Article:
There’s no denying it, bees have a bad rep’ – they just do. But far from being the sting-crazy predators they’re often made out to be, bees are first and foremost misunderstood. That’s why we make education such a big part of our urban beekeeping program – because once people develop a better understanding of what they’re about, they almost always develop a newfound respect and trust for our little, buzzing beasts. In fact, more often than not, when we visit our urban beehives located at office buildings, we quickly turn curious, reluctant onlookers into avid amateur beekeepers.
So to debunk the myth of the dangerous bee once and for all, we’re laying out the roadmap for safe, fun, and engaging urban beekeeping.
First stop: understanding honey bees
Let’s start by setting something straight – honey bees are not particularly interested in us humans. Let’s face it: their daily lives are pretty busy and purposeful already – they’re quite literally on a quest to keep their colony alive and thriving by bringing in nectar, pollen, resin or water. No pressure. Unless they sense a threat or aggression, honey bees simply have no motivation to sting. In fact, not only do they not have any motivation to sting, they have every reason not to, because once they do sting, they lose their stingers, detach a part of their abdomens and rapidly die.
Talk about a disincentive.
Another challenge is that they’re often mistaken for wasps, and vice versa. And while wasps do have an interesting role to play – they’re a bit aggressive for our taste. We get it though: unless you’re passionate about pollinators, it can be difficult to see the difference between the two. So to help, here’s a little cheatsheet to telling them apart.
Differentiating bees and wasps
|Appearance||Short and hairy||Long and smooth|
|Colour||Black and gold||Bright yellow and black|
|Diet||Vegetarian (nectar and pollen)||Omnivore (nectar, pollen, insect or animal protein for their young)|
|Behaviour||Docile and focused||Entrepreneurial|
|Stinger||Barbed (can only sting once)||Smooth needle (can sting repeatedly)|
|Habitat||Hive||Paper nest (in trees) or burrow (underground)|
|Function in the ecosystem||Pollination||Insect control|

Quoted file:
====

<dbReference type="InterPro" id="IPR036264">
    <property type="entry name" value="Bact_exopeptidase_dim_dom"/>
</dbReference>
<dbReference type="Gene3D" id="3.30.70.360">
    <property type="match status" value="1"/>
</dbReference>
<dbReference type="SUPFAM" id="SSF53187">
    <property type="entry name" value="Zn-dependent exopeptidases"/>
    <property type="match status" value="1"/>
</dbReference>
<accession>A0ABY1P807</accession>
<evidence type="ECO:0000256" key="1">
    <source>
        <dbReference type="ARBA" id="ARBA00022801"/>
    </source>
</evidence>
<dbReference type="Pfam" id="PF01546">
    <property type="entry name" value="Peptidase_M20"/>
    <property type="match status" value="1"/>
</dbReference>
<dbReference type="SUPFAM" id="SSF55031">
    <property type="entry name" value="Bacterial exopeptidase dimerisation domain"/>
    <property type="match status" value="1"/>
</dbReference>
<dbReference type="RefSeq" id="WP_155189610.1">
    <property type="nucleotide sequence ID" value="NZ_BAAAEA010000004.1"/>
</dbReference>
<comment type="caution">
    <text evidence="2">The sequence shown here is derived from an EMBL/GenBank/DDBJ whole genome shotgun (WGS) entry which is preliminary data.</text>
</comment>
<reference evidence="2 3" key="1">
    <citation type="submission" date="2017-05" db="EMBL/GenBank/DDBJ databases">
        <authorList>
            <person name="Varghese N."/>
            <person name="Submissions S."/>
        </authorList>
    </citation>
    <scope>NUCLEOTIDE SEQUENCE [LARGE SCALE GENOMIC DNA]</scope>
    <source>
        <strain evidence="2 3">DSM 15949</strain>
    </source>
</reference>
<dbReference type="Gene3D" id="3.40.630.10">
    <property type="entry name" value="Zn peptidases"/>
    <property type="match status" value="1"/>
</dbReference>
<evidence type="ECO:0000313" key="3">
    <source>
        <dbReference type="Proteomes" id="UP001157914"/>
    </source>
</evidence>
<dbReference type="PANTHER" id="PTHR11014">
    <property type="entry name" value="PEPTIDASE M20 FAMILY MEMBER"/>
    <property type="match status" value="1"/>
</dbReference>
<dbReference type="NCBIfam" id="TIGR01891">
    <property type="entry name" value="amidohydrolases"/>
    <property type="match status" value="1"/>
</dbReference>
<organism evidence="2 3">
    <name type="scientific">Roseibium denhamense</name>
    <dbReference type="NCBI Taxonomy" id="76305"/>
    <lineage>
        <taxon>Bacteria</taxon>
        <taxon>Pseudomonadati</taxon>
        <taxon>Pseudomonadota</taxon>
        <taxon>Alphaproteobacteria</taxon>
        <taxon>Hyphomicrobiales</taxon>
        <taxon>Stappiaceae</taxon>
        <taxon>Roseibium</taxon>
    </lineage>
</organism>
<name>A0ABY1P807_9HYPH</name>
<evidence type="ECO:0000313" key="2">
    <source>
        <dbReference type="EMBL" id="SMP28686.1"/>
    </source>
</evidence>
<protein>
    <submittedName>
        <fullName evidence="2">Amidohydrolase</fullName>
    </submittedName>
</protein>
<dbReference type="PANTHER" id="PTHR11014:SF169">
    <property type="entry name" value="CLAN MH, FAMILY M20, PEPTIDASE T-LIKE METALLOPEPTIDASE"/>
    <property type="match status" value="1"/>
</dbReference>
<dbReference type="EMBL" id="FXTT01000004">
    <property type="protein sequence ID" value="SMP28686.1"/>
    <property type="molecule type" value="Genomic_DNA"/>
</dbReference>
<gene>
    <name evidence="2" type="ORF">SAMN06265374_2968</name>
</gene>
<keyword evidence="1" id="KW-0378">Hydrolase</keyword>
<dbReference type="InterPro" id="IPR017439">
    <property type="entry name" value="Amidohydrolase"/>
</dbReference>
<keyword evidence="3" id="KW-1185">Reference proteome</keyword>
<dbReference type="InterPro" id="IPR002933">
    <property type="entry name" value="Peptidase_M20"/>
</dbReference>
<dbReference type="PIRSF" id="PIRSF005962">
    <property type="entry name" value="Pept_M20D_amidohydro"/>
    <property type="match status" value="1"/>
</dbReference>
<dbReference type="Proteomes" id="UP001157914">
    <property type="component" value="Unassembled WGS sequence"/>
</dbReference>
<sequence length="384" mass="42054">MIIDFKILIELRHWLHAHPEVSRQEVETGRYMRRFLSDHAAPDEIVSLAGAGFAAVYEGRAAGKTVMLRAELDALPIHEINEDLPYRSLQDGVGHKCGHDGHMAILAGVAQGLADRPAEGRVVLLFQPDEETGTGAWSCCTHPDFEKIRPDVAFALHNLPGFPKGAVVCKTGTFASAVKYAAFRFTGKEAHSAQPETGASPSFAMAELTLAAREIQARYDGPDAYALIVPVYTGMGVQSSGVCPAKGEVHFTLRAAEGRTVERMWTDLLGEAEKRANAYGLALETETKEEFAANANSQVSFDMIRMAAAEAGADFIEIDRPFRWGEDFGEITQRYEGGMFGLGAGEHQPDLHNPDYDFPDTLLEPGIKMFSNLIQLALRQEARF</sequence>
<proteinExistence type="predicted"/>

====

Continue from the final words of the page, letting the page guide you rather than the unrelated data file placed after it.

Second stop: choosing the right partner
Obviously, beekeeping comes with additional responsibilities when practiced in the city – especially if you’re responsible for maintaining the safety and quality of an office building. But with the right supplier, you can count on a turnkey service complete with an experienced team, local infrastructure, adapted facilities, and all of the required insurances, certifications, and adherence policies. With that kind of expertise and support, you can rest easy. You have everything you need for things to go smoothly.
Third stop: choosing the right bees
Did you know that bees come in all stripes and sizes?
Sorry, we couldn’t resist….
There are many varieties, with some selected for their honey-producing capacity – especially in commercial honey production – while others are chosen for their docility. That second type, of course, is the one we choose for urban beekeeping.
The Italian bee, for example, has a very mild temperament and makes for the perfect neighbour in a densely populated, urban area. They’re so gentle, in fact, that most urban beekeepers wear little to no protection!
Fourth stop: installing a hive safely
If you’re working with an experienced, trust-worthy beekeeping partner, they’ll be able to help you analyse orientation, traffic, visibility, ease of site access and exposure to the elements in order to find the very best location for your bees. As a matter of fact, if you’re thinking about bringing bees to your building, you can request a free location certificate! During a quick chat with an Urban Beekeeping Specialist, you will be able to get your own building assessment.
Pretty handy, right?
Fifth stop: keeping your bees happy and healthy
Once the bees are all settled into their new environment, it’ll be your partner’s responsibility to make sure they’re kept safe, happy, healthy and thriving – effectively eliminating any chances of aggression or stings. At Alvéole, we go beyond keeping our colonies in good shape and train our beekeepers to teach and share their passion, as each of our packages include essential educational workshops and conferences. That way, tenants not only know that bees are gentle and safe, but they feel engaged and empowered to spread the word about urban beekeeping as a safe, fun and enlightening experience that highlights the synchronicity and fragility of our entire ecosystem.
The takeaway here?
Urban beehives present no danger when installed at office buildings. Quite the contrary – with the right partner at your side, they’re a unique and novel way of getting staff, customers and tenants engaged and involved. In fact, they can even boost the perceived value of your property and help with tenant retention.
Curious to know how? Check out our article about the ways property owners can gain from hopping on the urban beekeeping bandwagon.